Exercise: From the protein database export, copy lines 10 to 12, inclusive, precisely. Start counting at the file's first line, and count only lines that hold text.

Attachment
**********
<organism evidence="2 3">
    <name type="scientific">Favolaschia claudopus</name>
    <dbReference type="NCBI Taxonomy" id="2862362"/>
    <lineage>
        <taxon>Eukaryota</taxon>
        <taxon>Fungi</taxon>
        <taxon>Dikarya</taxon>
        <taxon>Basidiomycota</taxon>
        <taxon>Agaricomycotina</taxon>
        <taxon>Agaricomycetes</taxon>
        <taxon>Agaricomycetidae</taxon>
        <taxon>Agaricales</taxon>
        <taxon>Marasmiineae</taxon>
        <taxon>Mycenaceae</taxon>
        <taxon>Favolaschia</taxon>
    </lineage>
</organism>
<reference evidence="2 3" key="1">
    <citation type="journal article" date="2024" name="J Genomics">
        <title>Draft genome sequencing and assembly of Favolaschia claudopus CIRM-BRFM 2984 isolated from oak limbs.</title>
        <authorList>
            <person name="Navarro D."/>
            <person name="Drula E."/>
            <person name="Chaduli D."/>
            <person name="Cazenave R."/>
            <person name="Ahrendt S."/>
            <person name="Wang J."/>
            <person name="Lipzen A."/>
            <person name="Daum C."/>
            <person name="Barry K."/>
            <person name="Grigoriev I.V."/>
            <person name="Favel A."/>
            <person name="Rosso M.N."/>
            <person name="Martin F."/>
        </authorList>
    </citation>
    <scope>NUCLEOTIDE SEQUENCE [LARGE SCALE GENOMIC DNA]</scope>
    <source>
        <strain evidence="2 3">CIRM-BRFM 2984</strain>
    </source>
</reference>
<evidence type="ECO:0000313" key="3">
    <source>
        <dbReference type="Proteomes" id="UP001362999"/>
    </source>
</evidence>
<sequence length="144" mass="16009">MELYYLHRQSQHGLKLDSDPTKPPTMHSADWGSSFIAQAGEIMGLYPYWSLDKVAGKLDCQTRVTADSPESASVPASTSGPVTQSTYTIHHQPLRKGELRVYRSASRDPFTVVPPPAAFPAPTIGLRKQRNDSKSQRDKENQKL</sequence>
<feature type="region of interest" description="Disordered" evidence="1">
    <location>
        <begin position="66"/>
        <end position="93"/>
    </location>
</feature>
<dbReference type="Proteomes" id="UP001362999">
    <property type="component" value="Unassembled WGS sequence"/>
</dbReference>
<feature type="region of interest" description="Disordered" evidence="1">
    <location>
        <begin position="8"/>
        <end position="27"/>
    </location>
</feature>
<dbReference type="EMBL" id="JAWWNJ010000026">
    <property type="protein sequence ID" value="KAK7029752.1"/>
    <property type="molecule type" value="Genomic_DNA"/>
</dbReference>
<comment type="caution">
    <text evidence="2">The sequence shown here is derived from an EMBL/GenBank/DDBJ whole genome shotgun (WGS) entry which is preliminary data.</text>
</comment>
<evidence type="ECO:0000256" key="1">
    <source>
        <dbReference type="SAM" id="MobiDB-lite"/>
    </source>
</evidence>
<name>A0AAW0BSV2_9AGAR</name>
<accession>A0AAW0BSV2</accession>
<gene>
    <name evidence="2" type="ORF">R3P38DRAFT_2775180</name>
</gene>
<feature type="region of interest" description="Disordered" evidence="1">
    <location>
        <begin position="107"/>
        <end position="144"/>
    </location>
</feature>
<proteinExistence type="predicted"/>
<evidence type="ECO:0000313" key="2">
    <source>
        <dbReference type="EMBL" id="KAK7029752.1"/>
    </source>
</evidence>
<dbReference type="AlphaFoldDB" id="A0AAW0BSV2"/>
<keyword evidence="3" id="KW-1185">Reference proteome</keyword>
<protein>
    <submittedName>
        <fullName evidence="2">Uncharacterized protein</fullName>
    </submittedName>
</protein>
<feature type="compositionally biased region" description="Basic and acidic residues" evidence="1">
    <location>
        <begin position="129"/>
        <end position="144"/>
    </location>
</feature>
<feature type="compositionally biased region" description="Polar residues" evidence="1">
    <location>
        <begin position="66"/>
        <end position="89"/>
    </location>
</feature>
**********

        <taxon>Agaricomycetes</taxon>
        <taxon>Agaricomycetidae</taxon>
        <taxon>Agaricales</taxon>